8 Million Stories: Cook Like An Egyptian


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Walking down the streets of Atlantic Avenue in Brooklyn, the sweet smell of honey-glazed filo dough permeates the stretch of predominantly Arab shops and restaurants. Inside the markets, dark purple eggplants are stacked into glistening pyramids next to barrels of olives and nuts.


Weaving my way through the cramped aisles, I felt a pang of nostalgia for my family in Egypt. As a little girl, I’d watched my aunts sift through bags of rice and roll stuffed grape leaves into neat logs. But it’s been 14 years since I was last in Egypt. I realized I was an outsider.


Growing up in Virginia with a Scottish mother and Egyptian father, I lived in a blend of accents, skin colors and tastes. My mother whipped up everything from cornbread and chili to Shepherd’s Pie to Peruvian stew. I knew the difference between coriander and cilantro by the time I was six, and I could name all the vegetables at the farmer’s market. But Egyptian food was mostly a mystery.


In the Arab world, and most households, culinary traditions are usually passed down from mother to daughter, and, far away from his mothers and sisters in Egypt, my father had no way to recreate the dishes he ate growing up.


In college at New York University, I took classes in Arabic language, politics and history. But I was missing something essential.


“I bet my mom’s gulash is better than yours,” one friend boasted.


“What’s gulash?” I whispered to another friend, Sara Elghobashy.


Her large Egyptian eyes widened. I might have been well-versed in the rise of the Ottoman Empire, but I was a stranger to daily Arab life.


So Sara, raised in New Jersey but born in Egypt, agreed to teach me how to cook like an Egyptian.


As Sara and I shopped for ingredients for stuffed grape leaves and Egyptian rice pudding, greater ambitions took hold.


“Why stop with grape leaves?” I thought. “Why not eggplants and peppers and zucchini? Why not kebabs and falafel?”


But wise Sara knew to start slowly. We began chopping onion, parsley, tomato, mint and dill. Add rice and ground meat, and you have the standard filling for all stuffed vegetables called mahshy. Sara’s roommates and I gathered around the table, and she showed us how to stuff each leaf and then roll it into a perfect parcel. Her fingers worked quickly, tucking the green ends in as she rolled, locking all the delicious filling inside.


I picked up a delicate leaf and plopped a dollop of filling in the center, just as Sara had. But the filling squished out through the edges, leaving me with a messy blob.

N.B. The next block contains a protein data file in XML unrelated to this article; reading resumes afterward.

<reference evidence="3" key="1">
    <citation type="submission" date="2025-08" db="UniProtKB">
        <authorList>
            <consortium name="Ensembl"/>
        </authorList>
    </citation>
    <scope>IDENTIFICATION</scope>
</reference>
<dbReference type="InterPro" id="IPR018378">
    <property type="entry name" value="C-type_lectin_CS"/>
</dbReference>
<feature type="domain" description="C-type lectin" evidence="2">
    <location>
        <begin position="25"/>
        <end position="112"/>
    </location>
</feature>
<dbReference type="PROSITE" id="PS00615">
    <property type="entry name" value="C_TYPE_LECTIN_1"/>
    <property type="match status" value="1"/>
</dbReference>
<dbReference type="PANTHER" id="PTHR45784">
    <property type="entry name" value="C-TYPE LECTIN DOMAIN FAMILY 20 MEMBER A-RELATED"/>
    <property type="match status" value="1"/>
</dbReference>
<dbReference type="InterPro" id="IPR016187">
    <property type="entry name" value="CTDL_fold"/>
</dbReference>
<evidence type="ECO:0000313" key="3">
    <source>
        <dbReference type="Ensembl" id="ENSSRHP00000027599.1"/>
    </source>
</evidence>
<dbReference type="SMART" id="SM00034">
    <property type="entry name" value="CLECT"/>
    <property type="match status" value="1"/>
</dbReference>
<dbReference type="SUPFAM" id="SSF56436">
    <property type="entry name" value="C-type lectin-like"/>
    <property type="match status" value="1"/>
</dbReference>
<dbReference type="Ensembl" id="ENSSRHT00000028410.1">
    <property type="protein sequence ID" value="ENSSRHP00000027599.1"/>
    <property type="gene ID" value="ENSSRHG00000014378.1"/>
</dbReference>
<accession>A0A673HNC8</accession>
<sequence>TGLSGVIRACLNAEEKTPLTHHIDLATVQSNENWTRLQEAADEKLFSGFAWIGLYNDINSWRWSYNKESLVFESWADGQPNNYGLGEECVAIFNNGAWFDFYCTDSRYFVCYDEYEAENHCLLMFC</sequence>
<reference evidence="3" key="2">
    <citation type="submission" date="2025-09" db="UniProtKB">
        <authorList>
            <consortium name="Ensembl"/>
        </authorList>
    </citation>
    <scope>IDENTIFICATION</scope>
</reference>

“That looks great!” Sara lied, as I placed the blob into a pot lined with onions and peppers to infuse the leaves with even more flavor, a trick Sara got from her mother.


“Growing up, my mother was always in the kitchen, so if you wanted to talk to her, you had to go to the kitchen,” Sara said.
“When I got to college, I realized that I could recreate most of the meals just from memory.”

After about five minutes, the pot began to sputter and spit broth. One of my leaves had exploded, spewing rice down the side of Sara’s stove.


For the rice pudding, Sara tossed rice and coconut into a baking dish filled with water and milk. She watched me with a perplexed look as I carefully measured two cups of sugar into a measuring cup.


“I never thought of using one of those,” she said. “All my measurements are from my mother, and two cups for an Egyptian are totally negotiable.”


After about two hours, the grape leaves were tender and the rice inside fluffy. We piled them atop a platter, burying the exploded one at the bottom. Traditionally, a full meal would begin with soup, followed by the mahshy, then either chicken or spiced meatballs, called kofta.


The pleasant bitterness of the leaves contrasted nicely with the faintly sweet filling. After dinner, we pulled the pudding from the oven, where it had solidified more than Sara wanted.


“I swear my mother is keeping something from me,” she said while I cut the rice into squares. “No matter how much milk I put in, it’s never as creamy as hers.”


But the pudding was thick and delicious.


Back home in downtown Manhattan, I found an email from my father in my inbox. I hadn’t yet told him about my plan to cook my way into Egyptian culture. But maybe he could smell the rice pudding all the way from Virginia.


“Today I tried to cook rice pudding like my mother used to make,” he wrote. “It didn’t turn out right, though. I called your aunt to ask for help, but she didn’t pick up. It’s sitting in the fridge now uneaten.”


“You don’t need to call Aunt Nagwa,” I wrote back. “I’ll teach you when I come home for the holidays.”


And with one click of the send button, I finally felt like an Egyptian.


Aisha Gawad is an undergraduate at New York University where she majors in journalism and Middle Eastern and Islamic Studies. She is the human rights editor of Crossings Magazine, an online student publication.


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